JD wrote: 04 Feb 2021, 17:37 This seems as good a thread for this as any: an argument on whether technological stagnation is real (also at https://www.lesswrong.com/posts/gMszBSA ... ame-around)

Honestly, I think a lot of the pro-stagnation arguments boil down to "I expected this thing to look totally different, and it doesn't, ergo stagnation", when that is really due to the fact that the arguer is looking in the wrong place. For example, there is this (stupid, IMO) argument:

"Go into a room and subtract off all of the screens. How do you know you’re not in 1973, but for issues of design?"

As Crawford points out, this is a little bit like saying, "Minus all the progress, where is all the progress?" But I can actually think of a lot of things that have improved. For example, the lights are very likely to be LEDs or at least compact fluorescents, neither of which existed in 1973. But a lot of the progress is in things you can't see: materials science is a lot better, and manufacturing is a lot better, despite the fact that neither of those is necessarily something you can see just by looking around a room. Or, for that matter, step outside the room: the infant mortality rate in the US is less than half of what it was in 1973, and the death rate per vehicle-mile traveled has had a similar decrease.
It REALLY depends on the room we're talking about. Walk into a lot of workrooms, especially the workrooms of knowledge workers, and take away the screens, and you have basically empty rooms, whereas the 1975 room would have files and files and files and books and this and that and probably a lot more non-knowledge-worker people sitting around to do extra stuff like typing and filing. This goes double for a lot of technical/design groups, where there would be drafting tables with esoteric drawing tools, splines and compases and forms and guides, and huge cases of drawers for large-format paper like maps and diagrams and blueprints.

If that room is the main showroom of a grocery store, the differences are even more stark. The 1975 coffee section would be a wall of instant coffees and pre-ground robusta coffee from maybe five brands. The same with huge chunks of the rest of the store. The checkout line would consist of clerks reading price tags and typing the prices into an electromechanical register. Everyone would be either paying cash or writing checks. The beer section would be maybe 10 or 15 kinds of beer, all just slight variations on the pale lager with a lot of rice in the grain bill, and maybe two or three 'light' beers. The wine section would be only slightly more diverse.

Also with all the screens removed, a lot fewer living rooms or dens would have any form of audio devices, hi-fis, radios, etc, as those have been integrated into the screens for a lot of people. Almost no one would have a phone anymore, either. Magazines, newspapers...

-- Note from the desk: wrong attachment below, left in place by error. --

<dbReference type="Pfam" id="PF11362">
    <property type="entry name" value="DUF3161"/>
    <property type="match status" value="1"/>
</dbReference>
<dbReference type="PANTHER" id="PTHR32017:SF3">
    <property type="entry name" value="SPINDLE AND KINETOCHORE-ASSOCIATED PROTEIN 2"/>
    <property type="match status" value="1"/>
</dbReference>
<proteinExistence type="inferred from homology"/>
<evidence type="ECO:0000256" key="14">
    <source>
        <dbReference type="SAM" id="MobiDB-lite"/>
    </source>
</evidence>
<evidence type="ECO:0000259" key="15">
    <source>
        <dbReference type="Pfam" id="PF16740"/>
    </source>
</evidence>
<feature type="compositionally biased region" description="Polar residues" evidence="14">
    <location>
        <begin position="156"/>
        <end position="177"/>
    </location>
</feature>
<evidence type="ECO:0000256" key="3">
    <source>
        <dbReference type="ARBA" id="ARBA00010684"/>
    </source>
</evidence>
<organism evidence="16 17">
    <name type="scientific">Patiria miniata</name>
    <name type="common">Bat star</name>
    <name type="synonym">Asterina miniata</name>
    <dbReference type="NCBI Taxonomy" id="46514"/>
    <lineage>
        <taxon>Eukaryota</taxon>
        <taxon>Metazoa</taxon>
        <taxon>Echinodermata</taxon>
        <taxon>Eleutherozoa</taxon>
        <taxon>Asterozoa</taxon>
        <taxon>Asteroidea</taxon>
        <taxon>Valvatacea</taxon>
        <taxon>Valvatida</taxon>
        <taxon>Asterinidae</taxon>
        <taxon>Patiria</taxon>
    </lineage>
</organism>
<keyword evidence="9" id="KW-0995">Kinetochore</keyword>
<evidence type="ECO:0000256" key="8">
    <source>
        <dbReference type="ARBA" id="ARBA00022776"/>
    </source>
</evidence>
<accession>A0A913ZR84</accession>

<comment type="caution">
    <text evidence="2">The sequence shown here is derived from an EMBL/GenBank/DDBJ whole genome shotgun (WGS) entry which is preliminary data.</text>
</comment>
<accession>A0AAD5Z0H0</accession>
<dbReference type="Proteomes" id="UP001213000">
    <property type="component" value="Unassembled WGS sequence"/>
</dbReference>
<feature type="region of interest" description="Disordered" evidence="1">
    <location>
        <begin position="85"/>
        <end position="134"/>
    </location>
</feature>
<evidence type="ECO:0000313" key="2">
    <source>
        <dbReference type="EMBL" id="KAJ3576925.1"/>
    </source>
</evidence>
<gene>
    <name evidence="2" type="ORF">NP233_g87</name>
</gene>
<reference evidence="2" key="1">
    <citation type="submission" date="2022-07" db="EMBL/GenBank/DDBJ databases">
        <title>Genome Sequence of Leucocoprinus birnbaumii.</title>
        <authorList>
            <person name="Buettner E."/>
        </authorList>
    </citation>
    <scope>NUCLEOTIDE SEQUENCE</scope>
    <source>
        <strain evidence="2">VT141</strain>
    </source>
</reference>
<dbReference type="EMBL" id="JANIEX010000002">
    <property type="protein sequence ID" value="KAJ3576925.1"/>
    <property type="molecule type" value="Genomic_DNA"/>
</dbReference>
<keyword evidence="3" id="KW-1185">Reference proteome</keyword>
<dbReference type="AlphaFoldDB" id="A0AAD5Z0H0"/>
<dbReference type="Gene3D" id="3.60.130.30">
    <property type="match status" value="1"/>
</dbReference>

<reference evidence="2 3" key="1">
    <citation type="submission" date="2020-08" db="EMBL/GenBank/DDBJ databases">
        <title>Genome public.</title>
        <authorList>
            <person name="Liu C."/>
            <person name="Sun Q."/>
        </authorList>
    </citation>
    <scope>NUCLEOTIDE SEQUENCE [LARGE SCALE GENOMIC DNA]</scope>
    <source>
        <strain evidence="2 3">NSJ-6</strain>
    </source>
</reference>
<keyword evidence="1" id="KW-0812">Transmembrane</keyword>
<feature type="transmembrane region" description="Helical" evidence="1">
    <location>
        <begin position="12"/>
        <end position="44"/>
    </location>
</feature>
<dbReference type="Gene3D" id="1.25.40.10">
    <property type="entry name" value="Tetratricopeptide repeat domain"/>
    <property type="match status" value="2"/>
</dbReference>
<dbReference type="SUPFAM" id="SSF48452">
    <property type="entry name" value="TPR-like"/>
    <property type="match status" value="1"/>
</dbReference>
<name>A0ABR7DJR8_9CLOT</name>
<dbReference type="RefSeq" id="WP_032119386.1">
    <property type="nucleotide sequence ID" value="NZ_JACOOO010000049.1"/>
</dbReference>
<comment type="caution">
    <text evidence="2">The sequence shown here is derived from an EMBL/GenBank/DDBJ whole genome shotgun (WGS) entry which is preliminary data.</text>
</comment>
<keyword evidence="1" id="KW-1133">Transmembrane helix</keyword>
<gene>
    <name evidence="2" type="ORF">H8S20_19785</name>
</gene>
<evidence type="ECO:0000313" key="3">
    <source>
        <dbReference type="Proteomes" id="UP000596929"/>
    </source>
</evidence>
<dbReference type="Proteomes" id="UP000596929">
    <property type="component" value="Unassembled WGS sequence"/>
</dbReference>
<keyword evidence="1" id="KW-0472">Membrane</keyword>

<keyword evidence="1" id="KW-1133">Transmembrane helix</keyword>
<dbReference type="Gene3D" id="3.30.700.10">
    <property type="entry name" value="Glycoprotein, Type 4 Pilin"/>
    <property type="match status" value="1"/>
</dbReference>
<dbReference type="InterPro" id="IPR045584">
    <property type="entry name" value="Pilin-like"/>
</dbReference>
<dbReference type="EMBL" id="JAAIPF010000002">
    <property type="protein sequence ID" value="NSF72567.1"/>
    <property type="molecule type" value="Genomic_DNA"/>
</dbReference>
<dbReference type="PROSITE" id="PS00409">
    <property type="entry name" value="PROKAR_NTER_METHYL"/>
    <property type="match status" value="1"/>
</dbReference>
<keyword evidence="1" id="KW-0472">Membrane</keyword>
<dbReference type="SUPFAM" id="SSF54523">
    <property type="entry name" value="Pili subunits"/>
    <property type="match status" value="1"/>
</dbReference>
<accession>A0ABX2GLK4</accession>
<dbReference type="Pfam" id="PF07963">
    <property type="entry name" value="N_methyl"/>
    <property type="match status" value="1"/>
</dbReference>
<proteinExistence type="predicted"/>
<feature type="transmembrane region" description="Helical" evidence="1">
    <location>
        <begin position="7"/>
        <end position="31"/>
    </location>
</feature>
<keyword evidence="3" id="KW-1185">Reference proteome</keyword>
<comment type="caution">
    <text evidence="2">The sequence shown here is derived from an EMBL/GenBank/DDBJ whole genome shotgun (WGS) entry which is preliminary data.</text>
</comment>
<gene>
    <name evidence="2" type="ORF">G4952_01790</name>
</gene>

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Warren
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Re: msinaisuhtlaM

Post by Warren »

The absence of ashtrays inside, and cigarette butts and pull tabs all over outside, is a dead giveaway.
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Jasper
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Re: msinaisuhtlaM

Post by Jasper »

In the '70s, I sort of remember it being national news that someone had made it to their 100th birthday.

Now, you have a list of 10 people every day, at the end of the Today show, past 100, and that is probably only a fraction of the people even writing in to Today, not to mention everyone who DGAF about the Today show.
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Shem
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Re: msinaisuhtlaM

Post by Shem »

JD wrote: 04 Feb 2021, 17:37 This seems as good a thread for this as any: an argument on whether technological stagnation is real (also at https://www.lesswrong.com/posts/gMszBSA ... ame-around)

Honestly, I think a lot of the pro-stagnation arguments boil down to "I expected this thing to look totally different, and it doesn't, ergo stagnation", when that is really due to the fact that the arguer is looking in the wrong place. For example, there is this (stupid, IMO) argument:

"Go into a room and subtract off all of the screens. How do you know you’re not in 1973, but for issues of design?"

As Crawford points out, this is a little bit like saying, "Minus all the progress, where is all the progress?" But I can actually think of a lot of things that have improved. For example, the lights are very likely to be LEDs or at least compact fluorescents, neither of which existed in 1973. But a lot of the progress is in things you can't see: materials science is a lot better, and manufacturing is a lot better, despite the fact that neither of those is necessarily something you can see just by looking around a room. Or, for that matter, step outside the room: the infant mortality rate in the US is less than half of what it was in 1973, and the death rate per vehicle-mile traveled has had a similar decrease.
Biggest change is everything in the new room cost probably about a fifth what comparable items would have in the 1973 room, adjusted for inflation.
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dead_elvis
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Re: msinaisuhtlaM

Post by dead_elvis »

I thought the standard take on this was that of course things are slowing down because the low hanging fruit has been picked.

I also think it odd that he equates mistakes in popular imagination with stagnation. We used to be ignorant, as we learned more we realized flying cars would be stupid and impractical, having a nuke in every home, car and plane would be unsafe, and that cutting edge science is hard to put into mass production.